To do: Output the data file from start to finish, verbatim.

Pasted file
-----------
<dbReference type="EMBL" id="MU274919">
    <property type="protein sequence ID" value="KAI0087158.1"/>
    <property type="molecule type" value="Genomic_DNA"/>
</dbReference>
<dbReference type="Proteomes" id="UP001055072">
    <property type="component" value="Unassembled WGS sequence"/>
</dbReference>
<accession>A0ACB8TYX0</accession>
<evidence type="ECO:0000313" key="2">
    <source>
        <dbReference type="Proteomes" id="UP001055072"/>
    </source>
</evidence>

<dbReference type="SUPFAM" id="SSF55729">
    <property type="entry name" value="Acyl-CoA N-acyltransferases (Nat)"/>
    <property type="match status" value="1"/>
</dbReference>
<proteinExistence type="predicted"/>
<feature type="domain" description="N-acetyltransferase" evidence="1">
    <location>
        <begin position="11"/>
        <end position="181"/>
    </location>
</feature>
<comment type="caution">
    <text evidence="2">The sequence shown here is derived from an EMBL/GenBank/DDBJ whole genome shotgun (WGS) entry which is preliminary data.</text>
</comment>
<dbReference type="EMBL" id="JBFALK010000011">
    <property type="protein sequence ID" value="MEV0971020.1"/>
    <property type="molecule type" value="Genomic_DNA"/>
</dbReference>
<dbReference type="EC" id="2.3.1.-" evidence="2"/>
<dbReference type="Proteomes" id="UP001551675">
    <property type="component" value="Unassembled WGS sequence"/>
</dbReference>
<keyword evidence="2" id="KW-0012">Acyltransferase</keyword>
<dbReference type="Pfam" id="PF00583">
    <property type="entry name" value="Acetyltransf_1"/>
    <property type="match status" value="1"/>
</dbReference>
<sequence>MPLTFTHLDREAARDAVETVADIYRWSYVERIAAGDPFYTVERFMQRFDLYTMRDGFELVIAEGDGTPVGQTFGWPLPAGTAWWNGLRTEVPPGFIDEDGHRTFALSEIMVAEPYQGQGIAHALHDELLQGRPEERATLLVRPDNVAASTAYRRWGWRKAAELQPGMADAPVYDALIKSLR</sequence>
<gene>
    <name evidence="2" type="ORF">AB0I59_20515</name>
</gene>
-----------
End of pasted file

<dbReference type="EMBL" id="MU274919">
    <property type="protein sequence ID" value="KAI0087158.1"/>
    <property type="molecule type" value="Genomic_DNA"/>
</dbReference>
<dbReference type="Proteomes" id="UP001055072">
    <property type="component" value="Unassembled WGS sequence"/>
</dbReference>
<accession>A0ACB8TYX0</accession>
<evidence type="ECO:0000313" key="2">
    <source>
        <dbReference type="Proteomes" id="UP001055072"/>
    </source>
</evidence>

<dbReference type="SUPFAM" id="SSF55729">
    <property type="entry name" value="Acyl-CoA N-acyltransferases (Nat)"/>
    <property type="match status" value="1"/>
</dbReference>
<proteinExistence type="predicted"/>
<feature type="domain" description="N-acetyltransferase" evidence="1">
    <location>
        <begin position="11"/>
        <end position="181"/>
    </location>
</feature>
<comment type="caution">
    <text evidence="2">The sequence shown here is derived from an EMBL/GenBank/DDBJ whole genome shotgun (WGS) entry which is preliminary data.</text>
</comment>
<dbReference type="EMBL" id="JBFALK010000011">
    <property type="protein sequence ID" value="MEV0971020.1"/>
    <property type="molecule type" value="Genomic_DNA"/>
</dbReference>
<dbReference type="EC" id="2.3.1.-" evidence="2"/>
<dbReference type="Proteomes" id="UP001551675">
    <property type="component" value="Unassembled WGS sequence"/>
</dbReference>
<keyword evidence="2" id="KW-0012">Acyltransferase</keyword>
<dbReference type="Pfam" id="PF00583">
    <property type="entry name" value="Acetyltransf_1"/>
    <property type="match status" value="1"/>
</dbReference>
<sequence>MPLTFTHLDREAARDAVETVADIYRWSYVERIAAGDPFYTVERFMQRFDLYTMRDGFELVIAEGDGTPVGQTFGWPLPAGTAWWNGLRTEVPPGFIDEDGHRTFALSEIMVAEPYQGQGIAHALHDELLQGRPEERATLLVRPDNVAASTAYRRWGWRKAAELQPGMADAPVYDALIKSLR</sequence>
<gene>
    <name evidence="2" type="ORF">AB0I59_20515</name>
</gene>